Think of an engineer in business. Does a woman come to mind? Probably not. There’s a reason for that. Despite efforts to bring more women into the fields of engineering, men continue to outnumber women in engineering fields around the world. Women make up roughly 10 percent of engineers, according to the 2009 Global Women in Engineering survey by the UK Resource Centre for Women in Science, Engineering, and Technology. You shouldn’t be surprised at the lack of women in engineering. I wasn’t. But the reasons given why there are so few women really surprised me. Not only was I surprised. I also think the explanations are wrong. How do I know? I’m one of those women who studied engineering.
Here’s the first reason given. Critics say that a big reason why women avoid studying engineering is that there are negative stereotypes of engineers. It’s thought that engineers are nerds. Did Dr. Judith Resnick strike you as a nerd? She was a PhD in Electrical Engineering. You may remember her as a mission specialist on the doomed Challenger space flight. You may not know that she was also an accomplished musician and she was considered to be a gourmet cook. That’s hardly a nerd.
Yes, I know that some “techie” types have an aversion to water (think showers here) and are more comfortable with things instead of people. I’m not talking about them. Most engineers are the quiet thoughtful type who would never think about bragging about the work that they do. Just because they’re quiet thoughtful people, does that make them nerds? I don’t think so. Just because you don’t know how interesting someone is doesn’t make them a nerd.
The reputation of engineering being uncool is not deserved. Do you think your iPod is uncool? Next time you enjoy your iPod, just remember that a bunch of engineers developed it. Engineers do lots of cool things. Every electronic tool that’s been developed had at least a few engineers behind its development.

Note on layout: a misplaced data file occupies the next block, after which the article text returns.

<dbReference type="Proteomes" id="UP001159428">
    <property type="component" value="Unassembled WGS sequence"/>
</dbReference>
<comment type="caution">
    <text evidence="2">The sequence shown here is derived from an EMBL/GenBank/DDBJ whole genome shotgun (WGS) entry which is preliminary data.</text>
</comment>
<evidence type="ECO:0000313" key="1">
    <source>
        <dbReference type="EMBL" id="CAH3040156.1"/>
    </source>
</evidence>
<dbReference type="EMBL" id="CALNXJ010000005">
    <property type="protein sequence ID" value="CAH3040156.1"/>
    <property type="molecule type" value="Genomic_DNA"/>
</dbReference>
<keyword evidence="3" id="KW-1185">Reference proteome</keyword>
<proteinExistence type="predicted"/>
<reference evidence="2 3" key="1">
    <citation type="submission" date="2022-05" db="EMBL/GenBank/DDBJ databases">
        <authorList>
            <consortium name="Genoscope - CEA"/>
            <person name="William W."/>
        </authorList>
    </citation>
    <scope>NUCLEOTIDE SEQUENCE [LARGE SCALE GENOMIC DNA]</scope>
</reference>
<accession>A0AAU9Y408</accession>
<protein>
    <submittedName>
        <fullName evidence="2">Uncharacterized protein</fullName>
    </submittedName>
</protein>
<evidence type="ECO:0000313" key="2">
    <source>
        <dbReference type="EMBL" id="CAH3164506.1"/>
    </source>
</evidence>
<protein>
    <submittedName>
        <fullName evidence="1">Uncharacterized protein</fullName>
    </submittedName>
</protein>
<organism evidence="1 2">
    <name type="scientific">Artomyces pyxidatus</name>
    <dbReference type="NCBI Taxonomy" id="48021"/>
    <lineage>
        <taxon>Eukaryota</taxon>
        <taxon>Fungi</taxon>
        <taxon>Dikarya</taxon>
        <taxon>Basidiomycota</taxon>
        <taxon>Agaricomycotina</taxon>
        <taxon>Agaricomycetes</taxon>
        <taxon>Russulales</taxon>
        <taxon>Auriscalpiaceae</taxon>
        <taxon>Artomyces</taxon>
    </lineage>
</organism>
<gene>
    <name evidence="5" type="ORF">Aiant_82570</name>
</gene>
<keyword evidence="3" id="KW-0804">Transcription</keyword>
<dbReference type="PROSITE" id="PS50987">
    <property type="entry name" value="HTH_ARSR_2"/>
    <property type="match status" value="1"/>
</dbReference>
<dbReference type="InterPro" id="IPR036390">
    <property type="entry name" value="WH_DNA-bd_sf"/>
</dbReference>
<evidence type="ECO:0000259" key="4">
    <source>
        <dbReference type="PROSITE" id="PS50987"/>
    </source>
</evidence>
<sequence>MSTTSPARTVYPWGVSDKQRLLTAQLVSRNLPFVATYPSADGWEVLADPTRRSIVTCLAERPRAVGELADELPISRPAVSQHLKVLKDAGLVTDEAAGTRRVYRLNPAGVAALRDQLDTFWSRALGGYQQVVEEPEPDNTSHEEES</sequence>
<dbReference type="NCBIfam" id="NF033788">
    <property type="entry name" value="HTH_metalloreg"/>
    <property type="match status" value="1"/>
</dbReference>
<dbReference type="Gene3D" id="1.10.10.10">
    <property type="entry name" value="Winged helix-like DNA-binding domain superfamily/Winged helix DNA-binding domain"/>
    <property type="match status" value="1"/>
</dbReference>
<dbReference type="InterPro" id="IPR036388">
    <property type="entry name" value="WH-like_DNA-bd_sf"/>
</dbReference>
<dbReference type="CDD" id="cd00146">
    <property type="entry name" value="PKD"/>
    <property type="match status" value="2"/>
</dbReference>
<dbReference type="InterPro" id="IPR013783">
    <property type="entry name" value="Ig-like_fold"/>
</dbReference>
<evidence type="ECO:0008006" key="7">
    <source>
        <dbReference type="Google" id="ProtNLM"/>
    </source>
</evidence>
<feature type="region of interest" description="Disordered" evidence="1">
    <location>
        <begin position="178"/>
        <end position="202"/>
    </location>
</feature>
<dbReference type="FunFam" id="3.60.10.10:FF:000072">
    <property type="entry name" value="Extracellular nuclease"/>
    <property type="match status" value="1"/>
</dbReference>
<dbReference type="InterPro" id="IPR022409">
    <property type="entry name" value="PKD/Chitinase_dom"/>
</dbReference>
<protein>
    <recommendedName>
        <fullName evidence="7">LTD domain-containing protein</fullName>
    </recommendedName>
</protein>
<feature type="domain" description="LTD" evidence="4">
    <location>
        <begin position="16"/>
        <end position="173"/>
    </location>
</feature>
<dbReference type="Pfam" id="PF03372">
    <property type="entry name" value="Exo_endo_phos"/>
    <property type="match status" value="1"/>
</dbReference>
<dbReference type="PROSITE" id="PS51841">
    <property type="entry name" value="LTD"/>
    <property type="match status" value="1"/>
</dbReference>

I know you’re thinking that their tools are cool, but they’re not. Next time you want to have a conversation–a really meaningful one– which would you really want to do? Do you really care about who Lindsay Lohan is dating or maybe you could learn how the iPod came about? I’m thinking it would be more interesting to hear about the iPod and the creativity behind its development. If you agree, you would have to talk to an engineer.
Then there’s the argument that working as an engineer is a difficult balancing act with work and family obligations. Hello? Try working at any professional job today and having a family. People work longer and harder everywhere and there’s less time for everything. Engineers are no different. Engineers know how to hire babysitters, nannies and look for after school care just as doctors, lawyers and other working women do.
No, I don’t think any of these reasons are the real reasons why women aren’t studying engineering. I’m thinking that bright young women don’t know enough about the jobs you can do as an engineer. My daughter is one example. She studied math as an undergraduate. She was accepted and planning on going to medical school. Then she was recruited to work as a software developer. She loves her work! As a result she’s getting a masters in computer science which is considered part of the engineering degrees. Did she know that’s what she would love? No. She passed on going to medical school because of all the fun she was having working as a software developer. Lest you think she’s a nerd, she’s a nationally ranked tennis player and all-around neat gal. I’m unbiased of course.